The Independent Chip Model Explained
Yawn. I'm already bored.
But wait...this is worth knowing. Being able to make even basic ICM calculations is a tool every tournament player should have in their toolbox.
The ICM model allows you to estimate the real world value of your chip stack at any given moment in a tournament.
The reason you should know a little about ICM is because it can, and should, affect some of your decisions in tournaments - especially at the later stages.
Why is ICM only used in tournaments?
In the case of a cash game, if you have $500 in chips in front of you then the real world value of those chips is....$500. So, if you're facing an all in and you have more than 50% equity, it's going to be a profitable long term play to call off your chips.
But...in a tournament situation, even if you win every chip in play you still only win a portion of the prize pool. Unlike a cash game, having 10% of the chips in play in a tournament doesn't mean your stack has a real world value of 10$ of the prize pool.
Your tournament chips real world value, and any given moment in a tournament, will depend on the following:
- Your percentage of the total chips in play
- The prize pool distribution
- The distribution of chips in other players stacks
There are times where chips can also be worth more or less depending on how likely you are to cash in the tournament.
cEV versus $EV
cEV stands for "chip expected value", and is what you're used to calculating in cash games. You're facing a call, you calculate your pot odds, and if you have the right price you make the call. By doing this, you're calculating cEV.
$EV ("expected value in dollars") only applies to tournaments and quantifies what your tournament chips are worth in real world dollars. $EV will never be equal to cEV.
Now, the calculations for $EV are complicated, and basically impossible to calculate on the fly in a tournament. But, getting exact numbers isn't really necessary.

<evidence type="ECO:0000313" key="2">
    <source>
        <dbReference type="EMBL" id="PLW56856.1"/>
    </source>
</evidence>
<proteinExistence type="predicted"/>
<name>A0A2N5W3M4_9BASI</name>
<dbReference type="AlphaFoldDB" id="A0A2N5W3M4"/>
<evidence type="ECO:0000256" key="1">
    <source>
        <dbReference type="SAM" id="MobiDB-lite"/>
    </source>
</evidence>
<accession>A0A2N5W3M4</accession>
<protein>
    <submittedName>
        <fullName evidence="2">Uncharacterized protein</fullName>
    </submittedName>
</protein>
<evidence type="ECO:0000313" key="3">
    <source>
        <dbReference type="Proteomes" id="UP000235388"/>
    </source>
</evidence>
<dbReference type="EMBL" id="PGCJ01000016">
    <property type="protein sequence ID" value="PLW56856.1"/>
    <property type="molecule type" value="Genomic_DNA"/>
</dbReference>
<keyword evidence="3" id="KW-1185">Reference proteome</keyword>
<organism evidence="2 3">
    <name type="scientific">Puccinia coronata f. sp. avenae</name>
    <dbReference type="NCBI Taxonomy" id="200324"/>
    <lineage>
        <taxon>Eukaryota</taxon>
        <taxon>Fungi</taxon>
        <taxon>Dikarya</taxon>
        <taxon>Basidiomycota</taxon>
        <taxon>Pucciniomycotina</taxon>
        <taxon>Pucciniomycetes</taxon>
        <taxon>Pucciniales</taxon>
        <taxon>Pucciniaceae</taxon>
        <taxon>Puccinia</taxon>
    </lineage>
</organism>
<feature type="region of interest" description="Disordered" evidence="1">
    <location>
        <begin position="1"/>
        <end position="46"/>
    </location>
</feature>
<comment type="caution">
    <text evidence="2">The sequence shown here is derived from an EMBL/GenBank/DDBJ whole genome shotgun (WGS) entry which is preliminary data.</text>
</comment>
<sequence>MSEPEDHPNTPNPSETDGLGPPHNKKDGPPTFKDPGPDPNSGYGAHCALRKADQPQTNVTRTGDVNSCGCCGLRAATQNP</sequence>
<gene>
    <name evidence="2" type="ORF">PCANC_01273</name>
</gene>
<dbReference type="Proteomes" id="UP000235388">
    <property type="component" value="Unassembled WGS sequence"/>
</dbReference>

By using ICM tools available online, and some basic knowledge of the concept of ICM, you can make reliable estimates and use that information to make better decisions at the table. Also, the deeper you get in a tournament, the easier the calculations are to make - which is perfect because that's when they're the most important.
Let's say we're playing a 10 man SNG, and the buyin is $100 for a total prize pool of $1000. There are four people left in the tournament, and the prizes are:
So, if the four remaining players each had exactly 25% of the chips in play, the calculation would be easy and everyones stack would be worth $250.
But...and this is the far more likely scenario, what if one player had 70% of the chips in play and the remaining three players collectively had 30%? The largest stacks real world value can't be $700 because the largest prize amount is $500. This is where the ICM magic happens.
We can't just say that the player with 70% of the chips will win the tournament every single time, so in reality his stack can't even be worth as much as the first place prize of $500.
With stacks sizes of 7,000 - 1,000 - 1,000 - 1,000 chips and the payouts above, here's what the real world value of each stack would be using an ICM Calculator:
7,000 is worth $431.67
1,000 is worth $189.44 each
Notice that while the short stacks only have 10% of the chips in play, their chips have a real world value much higher than 10% of the prize pool.
Why you should learn ICM
ICM is an especially valuable tool when you're on the bubble in a tournament where it's the difference between cashing or not, and on the final table where pay jumps can be huge.
Simply understanding how ICM work will help you make more informed decisions at the more important stages of a tournament. It will also let you know when to put pressure on your opponents by shoving a wider range and force some folds due to ICM factors.
Today's article is just a brief overview of ICM. Next time, we'll take a deeper look and look at some actual tournament situations and how ICM should influence your decisions.